Researchers learn how herpes virus stores information
The researchers looked at the basic aspects of how the human cell regulates the herpes virus, which lies dormant in most people. By understanding how the viral DNA behaves in human cell hosts during dormancy and even times of reactivation, scientists could develop drugs able to combat the virus.
"Human cytomegalovirus is a master of human cell biology," Felicia Goodrum of the University of Arizona's immunobiology department, said. "From transcribing DNA into blueprints for proteins to the manufacturing of those proteins, from cell division to cellular metabolism, there is not a process this virus has not tweaked."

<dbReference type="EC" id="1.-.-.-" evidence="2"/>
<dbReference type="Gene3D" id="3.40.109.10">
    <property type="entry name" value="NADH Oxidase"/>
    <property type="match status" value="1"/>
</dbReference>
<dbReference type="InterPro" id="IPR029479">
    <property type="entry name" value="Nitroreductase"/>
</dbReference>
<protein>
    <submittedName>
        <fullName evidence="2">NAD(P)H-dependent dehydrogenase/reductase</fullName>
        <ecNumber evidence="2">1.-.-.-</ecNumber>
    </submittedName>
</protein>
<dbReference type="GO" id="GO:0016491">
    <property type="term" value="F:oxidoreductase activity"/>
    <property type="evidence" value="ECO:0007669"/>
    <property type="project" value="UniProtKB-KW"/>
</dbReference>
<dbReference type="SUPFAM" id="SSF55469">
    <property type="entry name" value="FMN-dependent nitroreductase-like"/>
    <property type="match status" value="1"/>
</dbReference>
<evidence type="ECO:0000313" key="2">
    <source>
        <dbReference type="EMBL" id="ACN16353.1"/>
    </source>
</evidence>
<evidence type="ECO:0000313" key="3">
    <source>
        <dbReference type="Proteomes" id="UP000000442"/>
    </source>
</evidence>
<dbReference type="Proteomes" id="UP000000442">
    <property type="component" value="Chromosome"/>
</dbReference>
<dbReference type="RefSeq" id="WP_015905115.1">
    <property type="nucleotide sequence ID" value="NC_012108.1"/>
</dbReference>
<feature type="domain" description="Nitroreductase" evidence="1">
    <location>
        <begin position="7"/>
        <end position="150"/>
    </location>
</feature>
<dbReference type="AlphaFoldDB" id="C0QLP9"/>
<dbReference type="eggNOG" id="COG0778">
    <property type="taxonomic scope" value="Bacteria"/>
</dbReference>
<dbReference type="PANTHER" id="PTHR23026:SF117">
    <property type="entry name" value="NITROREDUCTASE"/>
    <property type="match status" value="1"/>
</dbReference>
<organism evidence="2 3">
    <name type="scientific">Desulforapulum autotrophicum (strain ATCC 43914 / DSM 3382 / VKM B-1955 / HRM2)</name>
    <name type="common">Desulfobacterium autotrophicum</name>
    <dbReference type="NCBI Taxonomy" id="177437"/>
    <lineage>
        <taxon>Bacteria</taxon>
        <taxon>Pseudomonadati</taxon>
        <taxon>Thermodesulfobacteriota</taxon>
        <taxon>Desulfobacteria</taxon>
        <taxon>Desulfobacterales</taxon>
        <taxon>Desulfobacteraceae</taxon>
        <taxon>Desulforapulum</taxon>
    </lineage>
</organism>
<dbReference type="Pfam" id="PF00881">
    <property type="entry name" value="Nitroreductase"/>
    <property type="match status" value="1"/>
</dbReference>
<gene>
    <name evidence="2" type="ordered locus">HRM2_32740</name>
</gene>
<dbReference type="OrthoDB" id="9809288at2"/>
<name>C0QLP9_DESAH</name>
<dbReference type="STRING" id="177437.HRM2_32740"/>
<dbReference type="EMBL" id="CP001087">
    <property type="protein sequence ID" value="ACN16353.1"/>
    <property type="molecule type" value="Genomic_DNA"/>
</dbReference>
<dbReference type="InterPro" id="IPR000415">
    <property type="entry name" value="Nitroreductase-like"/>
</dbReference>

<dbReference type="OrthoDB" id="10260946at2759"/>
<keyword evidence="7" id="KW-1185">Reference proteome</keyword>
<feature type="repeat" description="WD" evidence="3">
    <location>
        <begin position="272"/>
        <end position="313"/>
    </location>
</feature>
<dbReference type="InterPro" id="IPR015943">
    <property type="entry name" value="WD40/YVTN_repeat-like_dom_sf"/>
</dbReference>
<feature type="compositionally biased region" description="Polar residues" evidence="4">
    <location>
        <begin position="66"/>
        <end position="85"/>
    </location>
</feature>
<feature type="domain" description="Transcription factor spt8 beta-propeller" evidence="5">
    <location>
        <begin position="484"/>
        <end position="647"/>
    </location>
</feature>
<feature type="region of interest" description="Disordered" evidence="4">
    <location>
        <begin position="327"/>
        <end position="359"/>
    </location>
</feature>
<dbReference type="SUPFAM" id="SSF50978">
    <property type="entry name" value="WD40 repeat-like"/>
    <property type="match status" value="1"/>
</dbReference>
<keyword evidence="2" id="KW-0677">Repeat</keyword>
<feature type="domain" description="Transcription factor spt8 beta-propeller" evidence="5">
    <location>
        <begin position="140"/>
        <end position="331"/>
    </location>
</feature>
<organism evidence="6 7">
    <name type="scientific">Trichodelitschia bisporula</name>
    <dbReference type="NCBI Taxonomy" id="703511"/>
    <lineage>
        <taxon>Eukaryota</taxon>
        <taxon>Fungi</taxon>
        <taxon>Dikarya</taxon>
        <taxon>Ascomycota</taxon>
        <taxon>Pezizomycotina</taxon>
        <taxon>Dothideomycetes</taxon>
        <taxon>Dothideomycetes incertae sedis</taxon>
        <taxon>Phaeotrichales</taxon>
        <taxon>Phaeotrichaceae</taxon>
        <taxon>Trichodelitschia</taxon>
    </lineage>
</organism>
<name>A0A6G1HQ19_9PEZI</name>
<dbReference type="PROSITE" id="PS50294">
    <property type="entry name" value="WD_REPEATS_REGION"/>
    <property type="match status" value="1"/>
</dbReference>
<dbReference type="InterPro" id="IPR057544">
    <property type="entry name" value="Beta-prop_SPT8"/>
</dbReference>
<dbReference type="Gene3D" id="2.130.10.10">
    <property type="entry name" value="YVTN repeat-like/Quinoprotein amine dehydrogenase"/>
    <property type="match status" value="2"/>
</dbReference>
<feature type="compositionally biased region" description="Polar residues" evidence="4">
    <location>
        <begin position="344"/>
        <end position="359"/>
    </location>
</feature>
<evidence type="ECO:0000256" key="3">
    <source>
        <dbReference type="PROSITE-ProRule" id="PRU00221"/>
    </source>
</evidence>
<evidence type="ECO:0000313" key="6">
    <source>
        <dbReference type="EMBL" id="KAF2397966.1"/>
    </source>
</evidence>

The researchers' method focused on identifying key molecules that help the herpes virus unravel its DNA. Since the virus, at the moment, cannot be eliminated, the researchers looked at ways to send it back into dormancy. The researchers identified a key viral protein called IE1, which regulates the packing and unpacking of genetic material and could be a potential target for new therapies.
"If we could inhibit IE1, the virus genome would be packed more tightly with histones, which leaves less DNA accessible and prevents genes from becoming active," Michael Nevels, the Institute for Medical Microbiology and Hygiene at the University of Regensburg, said.
The researchers' findings were published in the journal Proceedings of the National Academy of Sciences.